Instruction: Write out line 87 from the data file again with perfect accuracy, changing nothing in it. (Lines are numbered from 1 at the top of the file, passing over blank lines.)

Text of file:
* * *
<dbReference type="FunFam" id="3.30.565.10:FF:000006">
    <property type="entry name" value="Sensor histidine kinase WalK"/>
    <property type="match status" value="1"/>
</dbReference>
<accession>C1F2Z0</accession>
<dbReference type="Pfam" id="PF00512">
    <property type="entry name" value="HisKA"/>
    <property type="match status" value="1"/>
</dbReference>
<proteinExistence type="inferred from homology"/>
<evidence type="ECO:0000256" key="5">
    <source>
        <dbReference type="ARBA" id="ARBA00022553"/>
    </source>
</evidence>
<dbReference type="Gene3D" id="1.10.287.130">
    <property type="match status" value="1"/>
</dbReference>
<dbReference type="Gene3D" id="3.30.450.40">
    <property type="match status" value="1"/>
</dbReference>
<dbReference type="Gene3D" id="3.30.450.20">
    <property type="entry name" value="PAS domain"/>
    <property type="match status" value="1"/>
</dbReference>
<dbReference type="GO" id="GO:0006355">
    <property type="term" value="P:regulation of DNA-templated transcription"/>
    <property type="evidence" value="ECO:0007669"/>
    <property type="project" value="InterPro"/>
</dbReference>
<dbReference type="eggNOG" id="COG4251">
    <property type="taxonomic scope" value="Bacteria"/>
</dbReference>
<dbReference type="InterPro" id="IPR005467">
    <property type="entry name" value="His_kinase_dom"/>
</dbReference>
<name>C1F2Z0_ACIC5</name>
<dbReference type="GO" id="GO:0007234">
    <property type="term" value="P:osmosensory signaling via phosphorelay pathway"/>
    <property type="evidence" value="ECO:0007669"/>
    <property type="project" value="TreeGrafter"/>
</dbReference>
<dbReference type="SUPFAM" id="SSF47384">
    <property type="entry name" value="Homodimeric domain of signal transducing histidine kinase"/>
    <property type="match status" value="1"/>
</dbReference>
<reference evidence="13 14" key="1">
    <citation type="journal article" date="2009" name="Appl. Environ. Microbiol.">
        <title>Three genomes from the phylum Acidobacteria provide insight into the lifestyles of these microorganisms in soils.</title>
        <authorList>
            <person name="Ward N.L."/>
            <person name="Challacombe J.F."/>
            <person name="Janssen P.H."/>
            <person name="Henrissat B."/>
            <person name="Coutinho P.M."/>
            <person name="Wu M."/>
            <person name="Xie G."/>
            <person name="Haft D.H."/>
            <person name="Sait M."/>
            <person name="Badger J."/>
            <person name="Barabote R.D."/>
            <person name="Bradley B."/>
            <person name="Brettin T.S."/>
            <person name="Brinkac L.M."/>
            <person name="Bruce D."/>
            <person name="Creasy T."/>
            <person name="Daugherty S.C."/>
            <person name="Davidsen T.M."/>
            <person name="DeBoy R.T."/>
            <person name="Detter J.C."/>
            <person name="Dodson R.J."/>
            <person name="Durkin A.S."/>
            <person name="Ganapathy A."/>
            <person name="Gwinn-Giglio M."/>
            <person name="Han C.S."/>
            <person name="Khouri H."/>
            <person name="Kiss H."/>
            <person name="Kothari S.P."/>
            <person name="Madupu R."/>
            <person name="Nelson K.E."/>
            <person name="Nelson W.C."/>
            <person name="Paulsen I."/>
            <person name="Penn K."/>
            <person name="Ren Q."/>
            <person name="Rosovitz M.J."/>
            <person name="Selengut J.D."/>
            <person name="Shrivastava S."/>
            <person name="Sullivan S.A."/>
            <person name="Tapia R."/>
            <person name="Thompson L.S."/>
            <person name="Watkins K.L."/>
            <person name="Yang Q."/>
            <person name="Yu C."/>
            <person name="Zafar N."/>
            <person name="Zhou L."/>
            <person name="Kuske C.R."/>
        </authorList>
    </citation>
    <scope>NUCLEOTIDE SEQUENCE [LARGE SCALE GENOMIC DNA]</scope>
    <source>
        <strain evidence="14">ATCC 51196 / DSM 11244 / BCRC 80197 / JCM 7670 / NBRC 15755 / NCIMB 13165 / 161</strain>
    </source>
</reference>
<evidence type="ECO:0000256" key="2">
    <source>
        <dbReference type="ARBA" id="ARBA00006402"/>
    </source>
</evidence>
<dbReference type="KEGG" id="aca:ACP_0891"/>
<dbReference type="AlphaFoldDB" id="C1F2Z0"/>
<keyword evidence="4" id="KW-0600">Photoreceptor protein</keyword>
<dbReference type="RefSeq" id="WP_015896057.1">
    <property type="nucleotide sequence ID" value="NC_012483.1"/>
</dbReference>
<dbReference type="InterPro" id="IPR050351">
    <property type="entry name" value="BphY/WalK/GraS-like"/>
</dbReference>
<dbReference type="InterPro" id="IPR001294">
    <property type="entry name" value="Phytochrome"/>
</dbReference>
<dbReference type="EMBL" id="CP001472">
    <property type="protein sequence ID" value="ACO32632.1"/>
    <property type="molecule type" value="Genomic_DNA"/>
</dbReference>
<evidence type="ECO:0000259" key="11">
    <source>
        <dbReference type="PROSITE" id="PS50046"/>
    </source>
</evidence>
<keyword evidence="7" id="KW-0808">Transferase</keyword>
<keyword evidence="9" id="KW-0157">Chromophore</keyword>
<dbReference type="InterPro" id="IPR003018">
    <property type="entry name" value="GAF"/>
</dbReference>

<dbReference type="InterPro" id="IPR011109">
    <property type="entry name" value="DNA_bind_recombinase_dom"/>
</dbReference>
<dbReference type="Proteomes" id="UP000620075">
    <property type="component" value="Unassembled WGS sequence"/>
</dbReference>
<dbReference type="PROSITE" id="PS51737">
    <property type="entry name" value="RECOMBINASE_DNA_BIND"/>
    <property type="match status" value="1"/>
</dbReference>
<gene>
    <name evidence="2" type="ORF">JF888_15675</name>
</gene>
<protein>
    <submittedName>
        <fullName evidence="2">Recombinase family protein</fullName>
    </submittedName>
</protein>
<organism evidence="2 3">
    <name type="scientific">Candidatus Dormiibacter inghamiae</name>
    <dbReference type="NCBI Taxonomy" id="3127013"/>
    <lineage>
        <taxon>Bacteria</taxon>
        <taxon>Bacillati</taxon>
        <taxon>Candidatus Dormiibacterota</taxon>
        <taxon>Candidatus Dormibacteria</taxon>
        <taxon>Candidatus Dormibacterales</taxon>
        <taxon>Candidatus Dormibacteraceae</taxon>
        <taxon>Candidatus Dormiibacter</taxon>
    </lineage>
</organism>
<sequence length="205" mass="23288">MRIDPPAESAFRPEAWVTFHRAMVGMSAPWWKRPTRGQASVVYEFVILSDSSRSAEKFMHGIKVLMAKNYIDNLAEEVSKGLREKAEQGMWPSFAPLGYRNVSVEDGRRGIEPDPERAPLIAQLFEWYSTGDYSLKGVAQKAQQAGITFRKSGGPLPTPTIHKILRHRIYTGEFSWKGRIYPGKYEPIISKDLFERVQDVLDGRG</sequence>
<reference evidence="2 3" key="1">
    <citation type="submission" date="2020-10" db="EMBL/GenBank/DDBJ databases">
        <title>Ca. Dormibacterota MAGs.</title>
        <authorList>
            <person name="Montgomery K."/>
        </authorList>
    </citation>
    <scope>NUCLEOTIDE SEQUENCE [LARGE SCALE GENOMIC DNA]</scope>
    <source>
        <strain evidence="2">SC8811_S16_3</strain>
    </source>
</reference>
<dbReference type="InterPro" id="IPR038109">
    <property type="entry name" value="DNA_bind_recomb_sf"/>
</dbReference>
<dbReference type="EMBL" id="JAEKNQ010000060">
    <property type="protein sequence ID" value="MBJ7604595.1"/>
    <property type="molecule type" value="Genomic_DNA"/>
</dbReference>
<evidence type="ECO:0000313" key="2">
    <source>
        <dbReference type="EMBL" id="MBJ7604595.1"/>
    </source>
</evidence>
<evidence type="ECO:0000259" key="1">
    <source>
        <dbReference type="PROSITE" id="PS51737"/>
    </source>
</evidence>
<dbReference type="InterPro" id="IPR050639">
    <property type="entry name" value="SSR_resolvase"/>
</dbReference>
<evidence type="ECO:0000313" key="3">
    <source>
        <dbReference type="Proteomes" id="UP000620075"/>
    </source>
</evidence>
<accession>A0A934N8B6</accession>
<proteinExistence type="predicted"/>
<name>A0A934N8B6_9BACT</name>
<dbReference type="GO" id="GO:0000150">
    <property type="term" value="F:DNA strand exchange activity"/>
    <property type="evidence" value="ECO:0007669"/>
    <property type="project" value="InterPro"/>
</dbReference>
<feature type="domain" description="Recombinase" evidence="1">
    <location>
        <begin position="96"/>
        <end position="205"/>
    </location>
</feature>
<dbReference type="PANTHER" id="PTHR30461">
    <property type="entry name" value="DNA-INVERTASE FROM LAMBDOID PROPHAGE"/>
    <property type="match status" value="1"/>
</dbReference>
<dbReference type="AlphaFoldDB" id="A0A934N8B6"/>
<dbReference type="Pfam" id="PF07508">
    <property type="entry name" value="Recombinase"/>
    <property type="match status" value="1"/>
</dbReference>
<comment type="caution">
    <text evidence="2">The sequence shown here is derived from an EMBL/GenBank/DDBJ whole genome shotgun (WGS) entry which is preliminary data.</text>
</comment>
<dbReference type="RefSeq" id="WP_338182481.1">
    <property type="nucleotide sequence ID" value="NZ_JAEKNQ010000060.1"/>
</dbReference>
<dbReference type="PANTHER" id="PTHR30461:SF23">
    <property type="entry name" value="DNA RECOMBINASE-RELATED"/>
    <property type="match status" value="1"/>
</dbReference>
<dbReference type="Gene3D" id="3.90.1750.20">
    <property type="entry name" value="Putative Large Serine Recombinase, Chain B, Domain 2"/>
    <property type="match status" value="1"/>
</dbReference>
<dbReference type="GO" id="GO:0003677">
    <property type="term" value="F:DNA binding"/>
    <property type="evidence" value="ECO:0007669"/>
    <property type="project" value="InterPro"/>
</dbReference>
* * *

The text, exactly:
            <person name="Shrivastava S."/>